When we originally posted Kendra’s work we made many effusive recommendations for you to go forth and read her poetry. We’ll assume you’ve done your homework and can therefore enjoy some poetic context for the selections in this week’s Bookshelf. These are part emotional, part inspirational literary reference points of a poet and writer who has obviously read a book or two. If only to compare them with her own published caper, Everything Is Quiet, or her second collection of poetry, co-written with Matthew Savoca that will appear sometime in September.
The Ballad Of Sexual Dependency Nan Goldin
“My desire is to preserve the sense of peoples’ lives, to endow them with the strength and beauty I see in them. I want the people in my pictures to stare back. I want to show exactly what my world looks like.”
This book is one of my favorite points of reference when I am stuck, especially while writing fiction. The above quote of hers sort of perfectly describes the aim of a confessionalist, whether it be a poet, photographer, director etc. There is a sort of altruistic goal in her narcissism that I really admire.
Selected Poems of Frank O’Hara
How do you even talk about Frank O’Hara? Well, for me, in a personal way, Frank O’Hara found this approach to writing the 2nd person poem in a way that we can feel that we the readers are the “you’s” in his short succinct love poems. The original recipient fades into history and his direct way of addressing the reader allows intimacy and at the same time there is this record of a life, or of many lives that branched out from his own. In reading his collected works, we get to be both the voyeur and the lover. This collection also houses my favorite poem ever written, “For Grace, After A Party.”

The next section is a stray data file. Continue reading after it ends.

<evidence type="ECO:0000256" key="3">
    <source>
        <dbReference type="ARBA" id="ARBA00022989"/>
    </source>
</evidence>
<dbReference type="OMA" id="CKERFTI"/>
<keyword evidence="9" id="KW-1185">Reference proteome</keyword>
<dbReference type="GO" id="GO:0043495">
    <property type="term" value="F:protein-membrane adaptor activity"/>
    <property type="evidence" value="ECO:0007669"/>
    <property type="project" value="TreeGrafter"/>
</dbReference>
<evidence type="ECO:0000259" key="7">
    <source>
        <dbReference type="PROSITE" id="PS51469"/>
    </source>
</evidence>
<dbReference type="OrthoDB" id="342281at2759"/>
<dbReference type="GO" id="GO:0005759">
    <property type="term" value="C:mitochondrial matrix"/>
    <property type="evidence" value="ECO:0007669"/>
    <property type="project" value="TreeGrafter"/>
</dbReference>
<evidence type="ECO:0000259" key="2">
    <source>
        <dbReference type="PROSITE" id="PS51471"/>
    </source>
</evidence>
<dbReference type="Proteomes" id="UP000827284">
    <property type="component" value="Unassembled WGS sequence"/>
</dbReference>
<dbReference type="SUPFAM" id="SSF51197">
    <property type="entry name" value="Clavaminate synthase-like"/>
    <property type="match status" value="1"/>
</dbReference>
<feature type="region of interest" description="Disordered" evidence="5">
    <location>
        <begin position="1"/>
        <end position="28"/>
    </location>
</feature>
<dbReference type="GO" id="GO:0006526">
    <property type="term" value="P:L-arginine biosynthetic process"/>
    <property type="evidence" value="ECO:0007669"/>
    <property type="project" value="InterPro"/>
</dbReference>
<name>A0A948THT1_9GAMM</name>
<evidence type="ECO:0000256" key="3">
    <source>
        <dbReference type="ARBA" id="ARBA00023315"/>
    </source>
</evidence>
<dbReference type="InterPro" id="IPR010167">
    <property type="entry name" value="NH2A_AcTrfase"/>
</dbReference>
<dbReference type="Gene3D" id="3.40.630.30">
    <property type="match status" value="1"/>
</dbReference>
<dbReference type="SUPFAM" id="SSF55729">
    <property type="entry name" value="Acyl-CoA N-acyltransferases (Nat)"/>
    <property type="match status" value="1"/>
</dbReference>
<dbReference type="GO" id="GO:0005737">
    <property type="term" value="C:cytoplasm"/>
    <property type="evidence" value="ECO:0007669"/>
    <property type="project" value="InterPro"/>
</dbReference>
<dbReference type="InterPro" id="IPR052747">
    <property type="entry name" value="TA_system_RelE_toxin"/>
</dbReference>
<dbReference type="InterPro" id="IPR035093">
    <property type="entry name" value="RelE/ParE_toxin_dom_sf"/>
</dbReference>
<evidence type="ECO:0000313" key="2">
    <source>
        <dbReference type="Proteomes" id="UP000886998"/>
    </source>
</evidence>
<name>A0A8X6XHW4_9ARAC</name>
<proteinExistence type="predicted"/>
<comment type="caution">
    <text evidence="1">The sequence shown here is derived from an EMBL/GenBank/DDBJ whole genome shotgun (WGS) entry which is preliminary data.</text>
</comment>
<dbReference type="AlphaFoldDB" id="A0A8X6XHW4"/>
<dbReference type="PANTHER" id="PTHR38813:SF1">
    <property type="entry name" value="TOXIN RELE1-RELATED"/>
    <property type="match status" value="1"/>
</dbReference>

Bad Behavior Mary Gaitskill
This is my favorite collection of short stories written in the last 25 years. This book was a source of solace for me a few years ago, when I had just moved to New York. Bad Behavior is most commonly known for the short story “Secretary,” from which the movie of the same name was derived (although the film adaptation was a horrific filtered PC version of the story). When writing short fiction, I like to think of this book as a perfect model for what can be achieved with the goal of exposing a smutty but not oversexed version of a realistic young woman’s experience.
Voyage In The Dark Jean Rhys
Of all the writers of the “Lost Generation,” Jean Rhys is my favorite by far. I’ve read all of her books numerous times each, but Voyage In The Dark is the most effective at profiling the “othered” woman of the 20th century. In this novel she is a chorus girl in a vaudeville show, being paid by men for her silence, for her time, and for her good behavior. She shows us a horrifyingly common world where “a girl’s clothes cost more than the girl inside them.”
Growth Of The Soil Knut Hamsun
Hamsun is not terribly well known in America, most likely because of his horrifying politics (he was a known Nazi sympathizer) which soiled his legacy (and understandably so) as a great existential, allegorical, and Nobel Prize winning author. All of his books speak to the voice of his generation but none more so than Growth Of The Soil, which is an epic novel that follows the life of a small farmer, Isak, tirelessly and selflessly dedicating his life to the earth he loves and his family’s needs. It’s a beautiful modern allegory for a world that exploits us to our deaths and the patience it takes to move through that world with grace.
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